Vol. 7 No. 3
Parshas Lech Lecha
"And He said to Avrohom "You shall surely know that your children will be strangers in a land that is not theirs, and they will enslave them and afflict them for four hundred years. And also the nation whom they will serve I will punish (just like I punished them) ... " (15:13-14).
The Rambam (in answer to the question 'How could G-d punish Par'oh for having tormented Yisroel, in spite of having ordained that this is what would happen?') explains that the question would have been justified had the Torah written that Yisroel will be slaves in Egypt; but now that the Torah simply writes "in a land that is not theirs", without specifying who it would be who would subjugate them, it is the Egyptians who chose to torment Yisroel of their own volition, and for that, they deserved to be punished.
The Ramban however, takes the Rambam to task. G-d ordained that Yisroel were to be punished, and whoever carried out the task would be perfoming a mitzvah, he argues. (Conversely, imagine if nobody had stepped forward to perform the task on hand - G-d's will would not have materialised!)
In the Ramban's view, Par'oh was punished, not for carrying out the will of G-d, but for going too far, and doing what G-d had not commanded - enslaving Yisroel and even afflicting them was one thing, throwing their babies into the river was quite another. And that is why he was punished.
To suggest, as the Ramban does, that it is possible to extend G-d's decree further than He intended it to go is, in itself, an amazing contention, and certainly requires more elaboration. The Ramban's kashya on the Rambam too, is very difficult to comprehend, since the Torah did not issue a command to subjugate Yisroel, but merely prophesied that some nation would do so. (This is abundantly clear from the fact that the Torah introduced the decree with the words "You shall surely know", stressing that it was to Avrohom that G-d was speaking, and not to the nations of the world.) In that case, far from being a mitzvah, Par'oh's initiative was an act of hatred and cruelty, particularly inappropriate on account of all that Yosef had done on behalf of Egypt (Meshech Chochmoh). In fact, this would be no different than the warning that the Torah gives to each house-owner to construct a parapet on his roof, so that "the person who is due to die anyway should not fall off his roof, rendering him guilty of causing his death (see Rashi Devorim 22:8).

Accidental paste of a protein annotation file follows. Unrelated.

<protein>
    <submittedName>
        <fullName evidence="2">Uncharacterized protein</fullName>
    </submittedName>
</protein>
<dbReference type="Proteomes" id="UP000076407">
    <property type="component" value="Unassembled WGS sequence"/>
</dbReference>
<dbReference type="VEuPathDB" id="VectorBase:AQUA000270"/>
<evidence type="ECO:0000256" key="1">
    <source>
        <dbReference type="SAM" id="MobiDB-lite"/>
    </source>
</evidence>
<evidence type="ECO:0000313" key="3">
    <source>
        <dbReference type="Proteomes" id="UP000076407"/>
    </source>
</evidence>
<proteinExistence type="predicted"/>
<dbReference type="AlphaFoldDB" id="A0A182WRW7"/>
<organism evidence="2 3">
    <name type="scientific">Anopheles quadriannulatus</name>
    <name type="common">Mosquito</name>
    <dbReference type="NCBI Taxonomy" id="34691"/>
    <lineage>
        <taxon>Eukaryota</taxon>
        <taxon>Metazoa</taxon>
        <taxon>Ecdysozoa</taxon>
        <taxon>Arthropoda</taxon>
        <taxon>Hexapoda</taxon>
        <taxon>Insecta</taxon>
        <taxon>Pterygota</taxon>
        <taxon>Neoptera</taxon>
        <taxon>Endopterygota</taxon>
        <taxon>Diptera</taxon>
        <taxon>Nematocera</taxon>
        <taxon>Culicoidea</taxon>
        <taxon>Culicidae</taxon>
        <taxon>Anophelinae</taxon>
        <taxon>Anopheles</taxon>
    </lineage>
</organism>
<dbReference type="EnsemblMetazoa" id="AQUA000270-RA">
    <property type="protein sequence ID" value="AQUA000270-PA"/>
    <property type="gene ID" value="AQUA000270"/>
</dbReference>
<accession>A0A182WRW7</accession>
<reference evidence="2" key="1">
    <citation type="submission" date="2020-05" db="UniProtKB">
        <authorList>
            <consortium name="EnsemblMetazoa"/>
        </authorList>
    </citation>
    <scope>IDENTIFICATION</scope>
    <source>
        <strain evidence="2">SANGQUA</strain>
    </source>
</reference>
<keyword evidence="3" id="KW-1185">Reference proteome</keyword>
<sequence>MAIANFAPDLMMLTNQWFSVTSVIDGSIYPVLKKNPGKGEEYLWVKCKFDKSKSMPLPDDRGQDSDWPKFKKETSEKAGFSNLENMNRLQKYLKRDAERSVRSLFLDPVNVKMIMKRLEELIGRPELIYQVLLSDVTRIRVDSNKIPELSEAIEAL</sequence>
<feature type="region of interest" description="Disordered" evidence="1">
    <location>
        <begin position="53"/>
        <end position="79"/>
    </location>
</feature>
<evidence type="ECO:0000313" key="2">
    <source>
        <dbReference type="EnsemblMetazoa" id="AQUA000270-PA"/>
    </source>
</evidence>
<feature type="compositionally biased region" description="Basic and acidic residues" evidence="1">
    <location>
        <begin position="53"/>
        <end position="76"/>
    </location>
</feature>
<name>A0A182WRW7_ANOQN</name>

A third approach to the question is given by the Ohr ha'Chayim, who, we might say, compromises between the two explanations. Sure, G-d ordained that someone should punish Yisroel, and sure, Par'oh did exactly what G-d ordained. However, says the Ohr ha'Chayim, it was not for his actions that Par'oh was punished, but for his motives.
If we were to ask ourselves why G-d was punishing Yisroel, the answer would most certainly be ‘for not obeying Him and adhering to His commands’. Now, let us ask ourselves whether Par'oh would have subjugated Yisroel, had they worshipped the lamb and united with the Egyptians? The answer is, ‘certainly not’!
The reason that the Egyptians (and for that matter, all the nations of the world) subjugate us is because we are different than they are ('Sinai', says Chazal, 'was so-called, because it caused the nations of the world to hate us'). In other words, G-d punishes us because we have strayed off course, but the nations hate us and subjugate us for not having strayed still further. Consequently, there is no connection whatsoever between G-d's decree and the cruel treatment that we receive at the hands of our enemies. If anything, the two are diametrically opposed.
And that is why G-d punished Par'oh!
(Adapted from the Seifer P'ninim mi'Shulchan ha'Gro)
The Merit of Avrohom
"And the sun set, and it became dark, and behold an oven of smoke and a torch of fire that passed between these pieces." (15:17)
The Gro once heard a Rebbe learning with his pupils. 'Why does the Torah use the past tense here ("asher ovar"), as if it was referring to something that the oven had previously done, when really it was referring to something that was happening at that moment, in the present?'